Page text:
From: Markus Werle (numerical.simulation_at_[hidden])
Date: 2008-03-17 17:16:13
Eric Niebler wrote:
> Markus Werle wrote:
>> Eric Niebler wrote:
>>> proto::X is a function,
>>> proto::result_of::X is a metafunction that computes the result type of
>>> proto::X, proto::functional::X is the function object equivalent of X,
>>> and proto::transform::X is the primitive transform equivalent of X.
>> I guess that is why I get lost all the time: I read the code in the docs
>> and cannot guess from the name whether this is a typename or a
>> function or whatever and which namespace it belongs.
> The docs should use qualification where it could be unclear what a name
> refers to. I can make a pass through the docs to double-check, but if
> you can point to the places where a lack of qualification led you into
> trouble, I'll fix them.
I am not sure about the reason why I do not understand transforms.
Please give me some more time for this.
>> Just a daydream: What happens if it is this way:
>> proto::X is a function, proto::result_of::X_r is a metafunction that
>> computes the result type of proto::X, proto::functional::X_f is the
>> function object equivalent of X, and proto::transform::X_t is the
>> primitive transform equivalent of X.
>> Do we loose anything? Do we run into trouble?
> Well, it would be inconsistent with established practice within Boost.
> Fusion, for one, uses a similar naming scheme.
> Spirit-1 used a naming scheme like the one you suggest (trailing "_p"
> means parser, trailing "_a" means action, etc.). Spirit-2 is dropping
> this in favor of namespaces, like Fusion and Proto. I believe that was
> in response to feedback from Dave Abrahams. Perhaps Dave or Joel could
> chime in on this issue.
I think this is a very important argument. So this probably is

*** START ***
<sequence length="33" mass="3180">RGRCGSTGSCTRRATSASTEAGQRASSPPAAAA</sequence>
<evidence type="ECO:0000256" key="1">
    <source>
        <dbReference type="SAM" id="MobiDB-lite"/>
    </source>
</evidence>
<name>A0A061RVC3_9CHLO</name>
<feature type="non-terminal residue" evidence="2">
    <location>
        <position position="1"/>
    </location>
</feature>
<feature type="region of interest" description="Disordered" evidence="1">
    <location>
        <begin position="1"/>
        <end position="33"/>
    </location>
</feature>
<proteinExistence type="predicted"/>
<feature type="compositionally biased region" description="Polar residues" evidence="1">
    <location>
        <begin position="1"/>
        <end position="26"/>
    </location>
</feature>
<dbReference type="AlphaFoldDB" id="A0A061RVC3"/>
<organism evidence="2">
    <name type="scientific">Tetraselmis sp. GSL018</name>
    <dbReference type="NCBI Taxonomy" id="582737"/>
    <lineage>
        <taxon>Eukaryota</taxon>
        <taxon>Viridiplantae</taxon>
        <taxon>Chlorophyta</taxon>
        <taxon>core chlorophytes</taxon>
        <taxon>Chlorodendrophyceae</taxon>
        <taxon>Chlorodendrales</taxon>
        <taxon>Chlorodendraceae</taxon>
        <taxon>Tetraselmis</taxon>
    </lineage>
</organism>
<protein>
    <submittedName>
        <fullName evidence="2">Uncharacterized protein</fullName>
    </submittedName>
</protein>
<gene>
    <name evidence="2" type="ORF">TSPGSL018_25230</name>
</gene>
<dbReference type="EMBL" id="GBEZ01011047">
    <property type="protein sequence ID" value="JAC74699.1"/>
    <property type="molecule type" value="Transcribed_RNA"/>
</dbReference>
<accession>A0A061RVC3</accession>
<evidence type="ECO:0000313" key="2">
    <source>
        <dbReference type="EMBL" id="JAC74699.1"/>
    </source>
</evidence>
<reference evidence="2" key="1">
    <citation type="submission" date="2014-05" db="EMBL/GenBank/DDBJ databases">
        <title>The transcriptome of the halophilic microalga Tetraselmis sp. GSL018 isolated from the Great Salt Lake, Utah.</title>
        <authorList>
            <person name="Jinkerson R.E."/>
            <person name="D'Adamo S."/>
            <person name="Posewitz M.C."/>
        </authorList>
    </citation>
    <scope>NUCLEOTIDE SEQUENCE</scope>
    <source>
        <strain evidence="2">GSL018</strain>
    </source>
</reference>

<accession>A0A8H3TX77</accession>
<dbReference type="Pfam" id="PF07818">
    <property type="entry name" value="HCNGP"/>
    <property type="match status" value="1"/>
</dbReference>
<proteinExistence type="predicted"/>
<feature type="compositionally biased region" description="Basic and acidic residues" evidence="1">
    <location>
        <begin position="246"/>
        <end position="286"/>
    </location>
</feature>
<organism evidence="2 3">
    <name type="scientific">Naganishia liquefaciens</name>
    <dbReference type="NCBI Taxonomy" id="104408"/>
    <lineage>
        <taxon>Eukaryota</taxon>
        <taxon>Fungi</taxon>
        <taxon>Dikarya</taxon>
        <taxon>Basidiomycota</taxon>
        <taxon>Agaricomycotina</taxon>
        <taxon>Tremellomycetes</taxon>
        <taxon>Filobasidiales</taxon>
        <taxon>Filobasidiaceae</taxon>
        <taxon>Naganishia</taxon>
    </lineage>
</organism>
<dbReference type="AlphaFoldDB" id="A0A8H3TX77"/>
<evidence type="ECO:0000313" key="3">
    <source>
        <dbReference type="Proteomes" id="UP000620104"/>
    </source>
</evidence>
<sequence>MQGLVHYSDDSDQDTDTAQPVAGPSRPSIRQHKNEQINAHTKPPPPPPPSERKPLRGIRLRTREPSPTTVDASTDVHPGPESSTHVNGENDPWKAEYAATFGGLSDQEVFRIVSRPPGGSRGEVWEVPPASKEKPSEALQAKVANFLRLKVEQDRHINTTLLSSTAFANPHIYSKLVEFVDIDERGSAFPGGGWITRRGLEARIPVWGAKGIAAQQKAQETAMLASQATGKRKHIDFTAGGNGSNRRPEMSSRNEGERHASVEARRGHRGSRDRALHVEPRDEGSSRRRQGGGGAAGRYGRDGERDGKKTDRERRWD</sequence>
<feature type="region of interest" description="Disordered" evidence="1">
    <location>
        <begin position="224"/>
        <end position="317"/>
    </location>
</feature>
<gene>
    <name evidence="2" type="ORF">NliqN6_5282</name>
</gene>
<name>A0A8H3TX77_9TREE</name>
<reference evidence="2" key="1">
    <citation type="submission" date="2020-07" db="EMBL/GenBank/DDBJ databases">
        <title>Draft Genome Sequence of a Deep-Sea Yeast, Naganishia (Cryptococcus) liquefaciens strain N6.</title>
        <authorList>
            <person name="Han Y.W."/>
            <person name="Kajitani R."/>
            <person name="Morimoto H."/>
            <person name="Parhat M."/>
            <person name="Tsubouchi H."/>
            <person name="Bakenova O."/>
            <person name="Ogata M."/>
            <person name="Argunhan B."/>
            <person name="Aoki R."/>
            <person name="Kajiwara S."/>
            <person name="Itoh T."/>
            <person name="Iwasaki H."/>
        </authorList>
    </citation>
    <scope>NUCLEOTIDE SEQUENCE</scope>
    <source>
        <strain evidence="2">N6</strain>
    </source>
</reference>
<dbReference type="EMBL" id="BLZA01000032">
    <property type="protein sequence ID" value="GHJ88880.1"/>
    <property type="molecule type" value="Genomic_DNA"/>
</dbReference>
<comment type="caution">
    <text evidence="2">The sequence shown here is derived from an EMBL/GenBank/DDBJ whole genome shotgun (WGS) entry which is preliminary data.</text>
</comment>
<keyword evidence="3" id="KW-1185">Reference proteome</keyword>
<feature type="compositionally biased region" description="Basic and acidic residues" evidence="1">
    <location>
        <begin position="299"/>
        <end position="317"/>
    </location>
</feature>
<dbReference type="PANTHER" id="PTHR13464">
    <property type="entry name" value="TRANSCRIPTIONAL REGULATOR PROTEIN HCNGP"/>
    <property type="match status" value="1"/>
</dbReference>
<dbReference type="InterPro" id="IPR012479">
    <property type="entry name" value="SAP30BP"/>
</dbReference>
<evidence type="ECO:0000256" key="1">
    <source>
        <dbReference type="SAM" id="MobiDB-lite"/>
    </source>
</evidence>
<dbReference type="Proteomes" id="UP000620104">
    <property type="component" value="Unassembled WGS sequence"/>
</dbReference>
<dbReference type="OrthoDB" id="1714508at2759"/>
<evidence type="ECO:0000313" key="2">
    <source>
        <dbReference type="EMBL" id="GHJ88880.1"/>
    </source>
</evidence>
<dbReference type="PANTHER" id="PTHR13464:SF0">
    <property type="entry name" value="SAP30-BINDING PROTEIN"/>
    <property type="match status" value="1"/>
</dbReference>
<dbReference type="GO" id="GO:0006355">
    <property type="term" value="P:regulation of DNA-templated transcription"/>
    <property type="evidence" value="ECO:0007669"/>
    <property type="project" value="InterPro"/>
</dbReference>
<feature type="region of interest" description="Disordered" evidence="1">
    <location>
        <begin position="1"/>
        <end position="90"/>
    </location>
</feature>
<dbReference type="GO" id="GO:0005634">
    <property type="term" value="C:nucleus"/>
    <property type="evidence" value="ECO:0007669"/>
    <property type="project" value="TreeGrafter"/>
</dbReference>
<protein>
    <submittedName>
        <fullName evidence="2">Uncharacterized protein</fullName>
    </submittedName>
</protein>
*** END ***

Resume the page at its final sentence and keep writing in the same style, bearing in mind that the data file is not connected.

really only a documentation issue, which leads me to
what I stated already some time ago: the value of knowing why
something is done in boost the way it is done is higher than the
mere existence of the library. A document "The design and evolution of
boost::XXX" would boost C++ development even more than using the library
itself. This is why boost rules say the documentation must contain a
design rationale (wink, wink).
Summary: you keep your names and I get used to it.
Put this part of the library to "accepted" state, unless someone
finds ways to choke the whole thing.
> Re: the _argN transforms ...
>> I assumed they were generated by a macro until BOOST_PROTO_MAX_ARITY ...
>> I was preaching against that (inexistent?) macro.
>> Now I took a look at proto_fwd.hpp and found they are made by hand
>> and stop at 9. So now I really have a problem:
>> what happens if I need an arity of 120?
> Ha! I imaging you'll need longer than the heat death of the universe to
> compile your program,
Can you remember 1998, when it took the whole night to compile
stuff that runs through in 5 minutes today?
I remember generating fractals with fractint on a 386 DX 40
with a math coprocessor (boost!).